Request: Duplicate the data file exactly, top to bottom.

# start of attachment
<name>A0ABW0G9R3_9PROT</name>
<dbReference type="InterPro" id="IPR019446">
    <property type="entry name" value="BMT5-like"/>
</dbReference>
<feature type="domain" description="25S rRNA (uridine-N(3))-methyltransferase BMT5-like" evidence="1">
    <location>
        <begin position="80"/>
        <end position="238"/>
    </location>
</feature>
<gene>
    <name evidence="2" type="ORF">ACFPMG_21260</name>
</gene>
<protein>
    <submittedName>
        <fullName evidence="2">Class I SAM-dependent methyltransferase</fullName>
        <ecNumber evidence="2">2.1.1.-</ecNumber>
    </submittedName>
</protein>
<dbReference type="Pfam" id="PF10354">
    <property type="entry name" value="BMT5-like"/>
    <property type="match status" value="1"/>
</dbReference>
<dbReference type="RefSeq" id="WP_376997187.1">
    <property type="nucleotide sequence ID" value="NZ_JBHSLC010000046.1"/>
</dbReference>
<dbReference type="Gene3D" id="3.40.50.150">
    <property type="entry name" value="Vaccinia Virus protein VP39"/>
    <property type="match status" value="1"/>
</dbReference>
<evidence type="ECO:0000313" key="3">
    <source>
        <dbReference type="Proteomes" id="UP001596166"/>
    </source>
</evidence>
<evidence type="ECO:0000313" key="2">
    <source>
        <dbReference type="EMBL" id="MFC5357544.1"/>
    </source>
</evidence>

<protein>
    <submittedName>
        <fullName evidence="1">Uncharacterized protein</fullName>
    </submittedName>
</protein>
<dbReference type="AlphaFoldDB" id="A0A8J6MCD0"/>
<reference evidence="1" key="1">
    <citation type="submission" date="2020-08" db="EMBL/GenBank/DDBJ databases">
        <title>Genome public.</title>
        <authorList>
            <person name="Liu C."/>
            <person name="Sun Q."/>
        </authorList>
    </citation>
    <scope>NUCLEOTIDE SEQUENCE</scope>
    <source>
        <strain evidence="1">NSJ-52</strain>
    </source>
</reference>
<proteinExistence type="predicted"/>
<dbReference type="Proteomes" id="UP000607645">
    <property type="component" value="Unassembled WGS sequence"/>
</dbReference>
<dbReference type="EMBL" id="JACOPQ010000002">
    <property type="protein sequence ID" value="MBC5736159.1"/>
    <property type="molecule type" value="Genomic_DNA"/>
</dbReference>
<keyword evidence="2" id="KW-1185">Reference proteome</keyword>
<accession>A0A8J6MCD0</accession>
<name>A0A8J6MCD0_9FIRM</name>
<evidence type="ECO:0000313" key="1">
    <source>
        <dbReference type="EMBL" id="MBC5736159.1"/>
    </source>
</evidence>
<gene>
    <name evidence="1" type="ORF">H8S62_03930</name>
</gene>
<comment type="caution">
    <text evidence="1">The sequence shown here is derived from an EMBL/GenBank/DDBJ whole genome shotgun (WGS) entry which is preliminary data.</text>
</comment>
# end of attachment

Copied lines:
<name>A0ABW0G9R3_9PROT</name>
<dbReference type="InterPro" id="IPR019446">
    <property type="entry name" value="BMT5-like"/>
</dbReference>
<feature type="domain" description="25S rRNA (uridine-N(3))-methyltransferase BMT5-like" evidence="1">
    <location>
        <begin position="80"/>
        <end position="238"/>
    </location>
</feature>
<gene>
    <name evidence="2" type="ORF">ACFPMG_21260</name>
</gene>
<protein>
    <submittedName>
        <fullName evidence="2">Class I SAM-dependent methyltransferase</fullName>
        <ecNumber evidence="2">2.1.1.-</ecNumber>
    </submittedName>
</protein>
<dbReference type="Pfam" id="PF10354">
    <property type="entry name" value="BMT5-like"/>
    <property type="match status" value="1"/>
</dbReference>
<dbReference type="RefSeq" id="WP_376997187.1">
    <property type="nucleotide sequence ID" value="NZ_JBHSLC010000046.1"/>
</dbReference>
<dbReference type="Gene3D" id="3.40.50.150">
    <property type="entry name" value="Vaccinia Virus protein VP39"/>
    <property type="match status" value="1"/>
</dbReference>
<evidence type="ECO:0000313" key="3">
    <source>
        <dbReference type="Proteomes" id="UP001596166"/>
    </source>
</evidence>
<evidence type="ECO:0000313" key="2">
    <source>
        <dbReference type="EMBL" id="MFC5357544.1"/>
    </source>
</evidence>

<protein>
    <submittedName>
        <fullName evidence="1">Uncharacterized protein</fullName>
    </submittedName>
</protein>
<dbReference type="AlphaFoldDB" id="A0A8J6MCD0"/>
<reference evidence="1" key="1">
    <citation type="submission" date="2020-08" db="EMBL/GenBank/DDBJ databases">
        <title>Genome public.</title>
        <authorList>
            <person name="Liu C."/>
            <person name="Sun Q."/>
        </authorList>
    </citation>
    <scope>NUCLEOTIDE SEQUENCE</scope>
    <source>
        <strain evidence="1">NSJ-52</strain>
    </source>
</reference>
<proteinExistence type="predicted"/>
<dbReference type="Proteomes" id="UP000607645">
    <property type="component" value="Unassembled WGS sequence"/>
</dbReference>
<dbReference type="EMBL" id="JACOPQ010000002">
    <property type="protein sequence ID" value="MBC5736159.1"/>
    <property type="molecule type" value="Genomic_DNA"/>
</dbReference>
<keyword evidence="2" id="KW-1185">Reference proteome</keyword>
<accession>A0A8J6MCD0</accession>
<name>A0A8J6MCD0_9FIRM</name>
<evidence type="ECO:0000313" key="1">
    <source>
        <dbReference type="EMBL" id="MBC5736159.1"/>
    </source>
</evidence>
<gene>
    <name evidence="1" type="ORF">H8S62_03930</name>
</gene>
<comment type="caution">
    <text evidence="1">The sequence shown here is derived from an EMBL/GenBank/DDBJ whole genome shotgun (WGS) entry which is preliminary data.</text>
</comment>